Time, when it is left to itself and no definite demands are made on it, cannot be trusted to move at any recognized pace. Usually it loiters, but just when one has come to count upon its slowness, it may suddenly break into a wild irrational gallop.

—Edith Wharton, 1905

Thou art not to learn the humors and tricks of that old bald cheater, time.

—Ben Jonson, 1601

Our allotted time is the passing of a shadow.

—Book of Wisdom, c. 100 BC

Nothing puzzles me more than time and space, and yet nothing puzzles me less, for I never think about them.

—Charles Lamb, 1810

The past grows gradually around one, like a placenta for dying.

—John Berger, 1984

I’ve been on a calendar, but never on time.

—Marilyn Monroe, 1962

Time is a veil interposed between God and ourselves, as our eyelid is between our eye and the light.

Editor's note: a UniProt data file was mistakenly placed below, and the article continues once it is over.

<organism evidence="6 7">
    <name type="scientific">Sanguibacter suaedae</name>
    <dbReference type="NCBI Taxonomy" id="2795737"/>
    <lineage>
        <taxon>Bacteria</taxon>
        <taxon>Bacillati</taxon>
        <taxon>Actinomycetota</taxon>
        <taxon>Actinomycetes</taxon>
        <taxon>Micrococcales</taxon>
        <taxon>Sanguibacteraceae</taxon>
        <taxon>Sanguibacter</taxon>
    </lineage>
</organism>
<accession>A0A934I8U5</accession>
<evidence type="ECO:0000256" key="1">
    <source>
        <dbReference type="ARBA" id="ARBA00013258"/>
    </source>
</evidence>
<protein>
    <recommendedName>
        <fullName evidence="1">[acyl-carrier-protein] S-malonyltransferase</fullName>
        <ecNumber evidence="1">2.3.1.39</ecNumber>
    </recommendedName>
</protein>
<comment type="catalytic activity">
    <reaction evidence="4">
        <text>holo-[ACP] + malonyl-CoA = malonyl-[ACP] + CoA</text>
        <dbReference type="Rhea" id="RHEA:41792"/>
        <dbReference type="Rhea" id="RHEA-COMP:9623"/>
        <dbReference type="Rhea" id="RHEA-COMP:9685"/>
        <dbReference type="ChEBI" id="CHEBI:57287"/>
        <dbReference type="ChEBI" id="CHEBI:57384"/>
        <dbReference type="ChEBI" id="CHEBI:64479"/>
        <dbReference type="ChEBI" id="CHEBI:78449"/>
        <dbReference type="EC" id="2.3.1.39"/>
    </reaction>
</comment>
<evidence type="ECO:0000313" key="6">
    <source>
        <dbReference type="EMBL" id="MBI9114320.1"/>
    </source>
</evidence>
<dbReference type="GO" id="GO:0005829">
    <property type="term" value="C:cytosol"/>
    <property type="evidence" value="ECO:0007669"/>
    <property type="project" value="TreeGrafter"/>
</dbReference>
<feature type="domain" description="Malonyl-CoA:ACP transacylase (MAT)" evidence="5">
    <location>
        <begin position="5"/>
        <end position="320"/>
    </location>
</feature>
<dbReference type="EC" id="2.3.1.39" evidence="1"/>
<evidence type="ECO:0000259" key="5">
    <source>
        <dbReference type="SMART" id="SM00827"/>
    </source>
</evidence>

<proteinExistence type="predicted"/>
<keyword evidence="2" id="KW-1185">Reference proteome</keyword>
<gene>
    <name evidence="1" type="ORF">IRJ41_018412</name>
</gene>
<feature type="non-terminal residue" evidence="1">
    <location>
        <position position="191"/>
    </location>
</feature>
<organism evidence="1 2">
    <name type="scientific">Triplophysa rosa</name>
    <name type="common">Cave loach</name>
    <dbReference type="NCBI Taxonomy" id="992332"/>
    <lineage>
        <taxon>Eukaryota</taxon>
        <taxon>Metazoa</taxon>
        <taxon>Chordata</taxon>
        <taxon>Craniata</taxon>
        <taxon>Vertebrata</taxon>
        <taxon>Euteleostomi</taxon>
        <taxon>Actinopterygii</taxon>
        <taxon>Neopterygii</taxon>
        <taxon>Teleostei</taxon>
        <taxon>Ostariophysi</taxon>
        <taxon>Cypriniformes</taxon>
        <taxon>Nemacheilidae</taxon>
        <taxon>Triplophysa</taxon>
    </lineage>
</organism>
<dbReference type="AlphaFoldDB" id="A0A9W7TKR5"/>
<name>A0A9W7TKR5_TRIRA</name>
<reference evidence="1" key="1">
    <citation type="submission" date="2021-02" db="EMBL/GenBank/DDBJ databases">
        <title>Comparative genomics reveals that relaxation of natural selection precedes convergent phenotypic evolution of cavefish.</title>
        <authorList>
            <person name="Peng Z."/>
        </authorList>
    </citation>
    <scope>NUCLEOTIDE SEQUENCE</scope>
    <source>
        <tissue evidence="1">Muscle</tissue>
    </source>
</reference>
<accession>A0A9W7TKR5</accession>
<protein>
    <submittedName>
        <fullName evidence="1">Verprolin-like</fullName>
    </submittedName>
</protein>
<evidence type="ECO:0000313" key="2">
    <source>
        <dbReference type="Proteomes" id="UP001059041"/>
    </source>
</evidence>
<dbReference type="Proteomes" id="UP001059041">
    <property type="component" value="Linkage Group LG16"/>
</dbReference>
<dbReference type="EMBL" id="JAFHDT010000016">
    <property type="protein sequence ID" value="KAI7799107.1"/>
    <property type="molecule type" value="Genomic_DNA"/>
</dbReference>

—François-René de Chateaubriand, c. 1820

Time’s violence rends the soul; by the rent eternity enters.

—Simone Weil, 1947

The celestial machine is to be likened not to a divine organism but rather to a clockwork.

—Johannes Kepler, 1605

The appointed thing comes at the appointed time in the appointed way.

—Myrtle Reed, 1910

Those who make the worst use of their time are the first to complain of its brevity.

—Jean de La Bruyère, 1688

My stern chase after time is, to borrow a simile from Tom Paine, like the race of a man with a wooden leg after a horse.

—John Quincy Adams, 1844

They say, “We only have the life of this world. We die and we live, and nothing destroys us but time.” Yet, not true knowledge have they of this—only belief.

—The Qur’an, c. 620